How fast is my new Windows 8.1 PC ? oh, you can’t tell ?
One of the many changes Microsoft has made in its 8.1 update for Windows is to (kinda) remove the Windows Performance Index from the system properties. #boohoo #notreally #meh Do you care? What if you still want to see it ?
While this doesn’t have any notable impact on anything related to your computer, business apps or games, it has a sort of geek social impact:
“I just got a new _________ [ tablet | PC ] and I want to see how much faster it is than [ yours | my old pc | other ]”
Well good news (sorta), the gui for Win 8.1 may have removed the sort of meaningless performance index, but you can still get the data for Window’s biased performance metrics.
TIP: Of course, if you really cared about details and knowing what apps work better and why, you [ could | should ] download a free benchmark tool and run it on all your competing hardware.
So if you gotta be able to compare your shiny new win8.1 hardware with other windows hardware, here is how you get the stats:
- Open a command prompt as administrator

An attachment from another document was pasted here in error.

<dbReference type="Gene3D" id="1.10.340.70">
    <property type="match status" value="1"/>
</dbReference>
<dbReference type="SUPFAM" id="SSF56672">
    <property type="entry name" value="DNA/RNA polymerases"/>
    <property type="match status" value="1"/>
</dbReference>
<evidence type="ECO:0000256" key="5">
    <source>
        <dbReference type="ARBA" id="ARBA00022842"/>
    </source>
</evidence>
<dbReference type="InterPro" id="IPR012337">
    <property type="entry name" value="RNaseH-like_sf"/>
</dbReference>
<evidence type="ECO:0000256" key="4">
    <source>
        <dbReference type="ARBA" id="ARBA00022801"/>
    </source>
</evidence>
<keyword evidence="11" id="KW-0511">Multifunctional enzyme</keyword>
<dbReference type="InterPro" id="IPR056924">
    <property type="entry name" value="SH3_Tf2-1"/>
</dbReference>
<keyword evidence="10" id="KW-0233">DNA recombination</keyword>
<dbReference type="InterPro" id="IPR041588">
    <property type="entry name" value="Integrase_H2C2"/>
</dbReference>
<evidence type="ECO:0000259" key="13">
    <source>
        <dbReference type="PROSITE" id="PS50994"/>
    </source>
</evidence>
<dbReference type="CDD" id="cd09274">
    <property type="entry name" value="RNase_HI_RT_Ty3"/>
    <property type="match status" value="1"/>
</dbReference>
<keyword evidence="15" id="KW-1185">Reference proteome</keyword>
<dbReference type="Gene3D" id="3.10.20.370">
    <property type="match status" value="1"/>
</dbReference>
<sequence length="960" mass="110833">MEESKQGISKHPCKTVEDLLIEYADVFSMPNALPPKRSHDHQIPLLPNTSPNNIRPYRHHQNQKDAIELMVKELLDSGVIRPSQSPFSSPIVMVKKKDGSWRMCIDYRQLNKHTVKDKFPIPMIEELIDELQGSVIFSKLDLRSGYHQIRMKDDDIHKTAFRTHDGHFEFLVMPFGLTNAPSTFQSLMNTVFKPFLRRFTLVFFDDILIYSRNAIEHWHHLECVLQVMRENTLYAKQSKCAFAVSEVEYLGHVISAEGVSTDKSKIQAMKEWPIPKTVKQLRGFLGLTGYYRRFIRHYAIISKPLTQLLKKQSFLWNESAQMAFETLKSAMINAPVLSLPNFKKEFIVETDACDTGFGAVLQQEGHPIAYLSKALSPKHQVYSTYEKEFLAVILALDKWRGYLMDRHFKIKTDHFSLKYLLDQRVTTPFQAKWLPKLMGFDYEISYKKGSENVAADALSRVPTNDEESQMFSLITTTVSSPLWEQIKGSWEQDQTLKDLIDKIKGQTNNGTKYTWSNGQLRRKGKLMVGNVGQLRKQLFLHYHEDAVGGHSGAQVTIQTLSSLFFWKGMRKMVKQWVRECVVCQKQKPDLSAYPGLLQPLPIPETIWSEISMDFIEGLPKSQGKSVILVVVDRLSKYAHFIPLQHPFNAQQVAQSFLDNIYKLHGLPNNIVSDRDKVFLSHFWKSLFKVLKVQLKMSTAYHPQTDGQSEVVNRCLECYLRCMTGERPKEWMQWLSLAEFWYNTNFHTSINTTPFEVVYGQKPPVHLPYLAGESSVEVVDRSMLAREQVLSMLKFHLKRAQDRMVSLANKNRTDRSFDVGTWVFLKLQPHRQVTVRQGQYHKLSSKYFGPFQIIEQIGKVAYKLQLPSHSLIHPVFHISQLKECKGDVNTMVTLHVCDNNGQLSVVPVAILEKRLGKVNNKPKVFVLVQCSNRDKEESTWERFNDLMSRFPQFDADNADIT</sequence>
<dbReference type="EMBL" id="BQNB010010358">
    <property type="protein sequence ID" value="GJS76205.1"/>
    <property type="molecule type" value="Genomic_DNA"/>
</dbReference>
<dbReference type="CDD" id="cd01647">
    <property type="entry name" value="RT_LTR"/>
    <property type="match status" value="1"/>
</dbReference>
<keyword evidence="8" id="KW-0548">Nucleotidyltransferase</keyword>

How? Go to your desktop, Right click (or on a tablet, press and hold) the windows icon (formerly start menu), and select “Command Prompt (Admin)”
- Run the command “winsat prepop”
Let this do its thing, and it will save summary data needed for the next step :)
- Run PowerShell as Administrator
How? Go to the right hand menu (swipe in from the right side on a tablet), click search and type “Powershell” — then right click (or on a tablet, press and hold) on “Windows PowerShell”, and a popup menu will appear. Click or tap on “Run as administrator”
- Run the command “Get-WmiObject -Class Win32_WinSAT”
This spits out some of the stats you should be familiar with, and comparing apples to apples (figuratively speaking, ok ok, it compares PCs to PCs)
There ya go. Have fun. Now I have already experienced with a few tablets, where some of the tests just don’t run right, resulting in “0” values for some of the performance index info. Don’t know why, but it certainly has to do with newer hardware that isn’t fully supported for performance benchmarking. If it is an issue for you, you can read the tip I wrote further up in this article.
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